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The Poets

June 28, 2010

The War-God's Deadly Dance



War - I know it well, and the butchery of men
Well I know, shift to the left, shift to the right
My tough tanned shield. That's what the real drill
Defensive fighting means to me. I know it all
How to charge in the rush of plunging horses-
I know how to stand and fight to the finish
Twist and
lunge in the War-god's deadly dance.

From the Iliad- Book 7, lines 275-281



I first read these lines in the early 90s. I remember how impressed I was with Homer's use of language, how beautifully strung together words could be, and how I wondered to myself whether I could achieve that kind of depth of expression in my own (prose) writings.

My desire to know and feel and write poetry emerged from a like consideration- this was when, shortly before May of 2008, I read a short passage* from Milton's Paradise Lost ... I found it so incredible a description of Eden's worth that I almost couldn't read prose anymore (indeed, my philosophical studies diminished terribly since that formal acquaintance with Milton and poetry).

From that time on I began to submerge myself in the world of poetry- anything and everything I could learn about or get my hands on! I wanted to know the poets and their poetry; I wanted to know their history; I wanted to learn poetic forms, meters, poetic devises, and every medium utilized by poets to achieve their works ... and so I pursued these, and have since been just as passionate to know everything I can about poetry and those that have taken her hand.

Now whether or not I'm a poet is of little concern to me ... what does concern me, or rather, what moves me is the humble yet powerful desire to express myself creatively. Poetry seems my means.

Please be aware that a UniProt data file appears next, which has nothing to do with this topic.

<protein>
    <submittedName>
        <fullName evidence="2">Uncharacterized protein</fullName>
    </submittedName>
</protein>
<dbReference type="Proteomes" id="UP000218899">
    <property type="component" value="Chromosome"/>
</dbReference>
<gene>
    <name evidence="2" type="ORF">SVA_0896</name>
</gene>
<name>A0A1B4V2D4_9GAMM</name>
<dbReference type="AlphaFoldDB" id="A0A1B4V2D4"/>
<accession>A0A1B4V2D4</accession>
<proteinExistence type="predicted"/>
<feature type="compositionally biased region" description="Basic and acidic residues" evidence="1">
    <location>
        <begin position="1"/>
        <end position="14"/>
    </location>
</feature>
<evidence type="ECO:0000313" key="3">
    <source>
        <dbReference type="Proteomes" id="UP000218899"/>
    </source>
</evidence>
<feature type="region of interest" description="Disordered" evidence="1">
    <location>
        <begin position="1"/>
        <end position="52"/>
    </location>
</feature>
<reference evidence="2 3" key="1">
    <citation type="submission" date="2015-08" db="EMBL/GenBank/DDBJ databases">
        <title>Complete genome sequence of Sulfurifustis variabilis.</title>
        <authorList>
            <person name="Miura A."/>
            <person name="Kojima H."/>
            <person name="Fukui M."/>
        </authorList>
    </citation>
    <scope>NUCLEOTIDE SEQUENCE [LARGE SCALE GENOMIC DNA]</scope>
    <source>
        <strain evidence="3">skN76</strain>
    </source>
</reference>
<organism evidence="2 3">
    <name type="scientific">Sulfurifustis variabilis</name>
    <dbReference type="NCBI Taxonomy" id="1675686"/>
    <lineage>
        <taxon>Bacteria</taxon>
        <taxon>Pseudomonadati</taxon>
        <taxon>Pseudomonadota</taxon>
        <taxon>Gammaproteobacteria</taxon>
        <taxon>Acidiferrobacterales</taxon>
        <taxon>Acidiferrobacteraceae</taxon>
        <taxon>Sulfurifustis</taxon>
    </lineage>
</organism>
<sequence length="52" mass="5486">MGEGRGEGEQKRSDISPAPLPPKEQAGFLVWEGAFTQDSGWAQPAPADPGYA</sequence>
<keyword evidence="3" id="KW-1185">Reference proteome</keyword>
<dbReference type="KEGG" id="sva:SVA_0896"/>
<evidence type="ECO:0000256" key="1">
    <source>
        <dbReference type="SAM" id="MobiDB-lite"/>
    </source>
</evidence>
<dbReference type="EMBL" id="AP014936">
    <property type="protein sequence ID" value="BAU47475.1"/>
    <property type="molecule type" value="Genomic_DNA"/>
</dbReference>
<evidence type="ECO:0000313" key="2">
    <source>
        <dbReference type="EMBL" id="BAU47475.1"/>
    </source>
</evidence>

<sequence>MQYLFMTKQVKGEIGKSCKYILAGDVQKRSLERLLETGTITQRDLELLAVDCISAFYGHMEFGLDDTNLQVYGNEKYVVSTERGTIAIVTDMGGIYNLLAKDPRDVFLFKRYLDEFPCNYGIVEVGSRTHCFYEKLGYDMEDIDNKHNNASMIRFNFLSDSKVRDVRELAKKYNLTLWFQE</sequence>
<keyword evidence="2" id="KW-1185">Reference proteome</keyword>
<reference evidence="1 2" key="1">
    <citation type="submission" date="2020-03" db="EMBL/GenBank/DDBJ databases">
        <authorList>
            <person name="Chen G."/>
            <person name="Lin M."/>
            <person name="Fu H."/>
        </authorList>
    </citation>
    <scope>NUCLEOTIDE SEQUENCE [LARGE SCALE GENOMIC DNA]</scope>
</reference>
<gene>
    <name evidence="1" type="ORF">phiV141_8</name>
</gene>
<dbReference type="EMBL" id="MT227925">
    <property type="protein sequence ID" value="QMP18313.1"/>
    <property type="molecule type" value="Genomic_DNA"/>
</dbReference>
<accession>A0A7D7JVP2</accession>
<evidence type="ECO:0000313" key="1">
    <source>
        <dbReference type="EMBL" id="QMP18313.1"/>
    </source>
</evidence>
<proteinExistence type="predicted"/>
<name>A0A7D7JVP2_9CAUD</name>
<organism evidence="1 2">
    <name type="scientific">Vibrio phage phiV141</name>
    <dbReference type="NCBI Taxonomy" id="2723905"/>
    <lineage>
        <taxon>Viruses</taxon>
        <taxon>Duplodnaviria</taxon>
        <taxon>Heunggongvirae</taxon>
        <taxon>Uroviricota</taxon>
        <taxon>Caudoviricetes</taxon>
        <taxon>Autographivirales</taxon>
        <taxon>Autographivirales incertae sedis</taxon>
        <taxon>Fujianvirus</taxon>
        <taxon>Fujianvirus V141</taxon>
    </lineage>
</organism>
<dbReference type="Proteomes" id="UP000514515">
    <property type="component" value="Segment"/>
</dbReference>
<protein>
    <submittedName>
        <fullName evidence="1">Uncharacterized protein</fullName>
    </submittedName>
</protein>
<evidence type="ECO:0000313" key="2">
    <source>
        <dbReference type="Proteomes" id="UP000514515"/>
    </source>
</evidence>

Do I want to be a Homer or a Milton ... of course not. I only want to be what God intends me to be. Nevertheless, the passion, the Muse that ran furiously through the blood of those poets ... yeah, I want some of that.


*Paradise Lost, Book IV 268 - 275

Not that fair field
Of Enna, where Proserpine gathering flowers,
Herself a fairer flower by gloomy Dis
Was gathered, which cost Ceres all that pain
To seek her through the world; nor that sweet grove
Of Daphne by Orontes, and the inspired
Castalian spring, might with this Paradise
Of Eden strive...

3 comments:

Katarina Silva said...

You chart a beautiful journey for us in this blog entry John: a little glimpse into the dialogue your soul, and mind, and heart have had with great poets of the past, and the alluring trail they've left for us. You describe your attraction to and for the experience of being a poet beautifully when you write: "the passion, the Muse that ran furiously through the blood of those poets ... yeah, I want some of that." I can imagine anyone who wouldn't! To me, poetry is like the language of heavenly realms! I echo your sentiments of desiring to experience a bit of that heaven. And yes, I also remember the first time I encountered Milton! :)

Doug P. Baker said...

As when through the deep ravines of drought-stricken mountain
A god-sustained blaze wildly sweeps, and the thick forest burns
As the driving wind wreathes all in whirling flame,
So now Achilles raged everywhere with his spear,
Charching on like a demon, constantly pressing hard
On the foe and cutting them down in such numbers that the black earth
Ran with Trojan blood. And like a pair
Of broad-browed, loud-lowing bulls that some farmer yokes
To tread out white barley strewn on his firm threshing-floor,
And quickly their hooves do the husking, even so the solid-hoofed
Horses of great-souled Achiles trampled on corpses
And shields. And the axle below and handrails above
Were all splashed and bespattered with blood from the battering hooves
Of the horses and metal rims of the wheels, as onward
Achilles pressed in pursuit of glory, soiling
His unconquered hands with the filth of horrible slaughter.
(Iliad book XX, 550-565)

John, you have picked your role models very wisely! You could be 1% the poet Homer and Milton are, and still be the greatest poet living today!

John W. May said...

... "poetry is like the language of heavenly realms" ... So true, yet I doubt the majority of us have even reflected on it- let alone acknowledge it. Thank you again, Katrina.

Hey, Doug! It's been a minute- hope all is well. Strangest thing, you crossed my mind while I typed Homer's words here ... and how cool is it that you then leave an awesome selection from that poet's works in my comments area! Hey, great to hear from you.

As of April 9th, 2010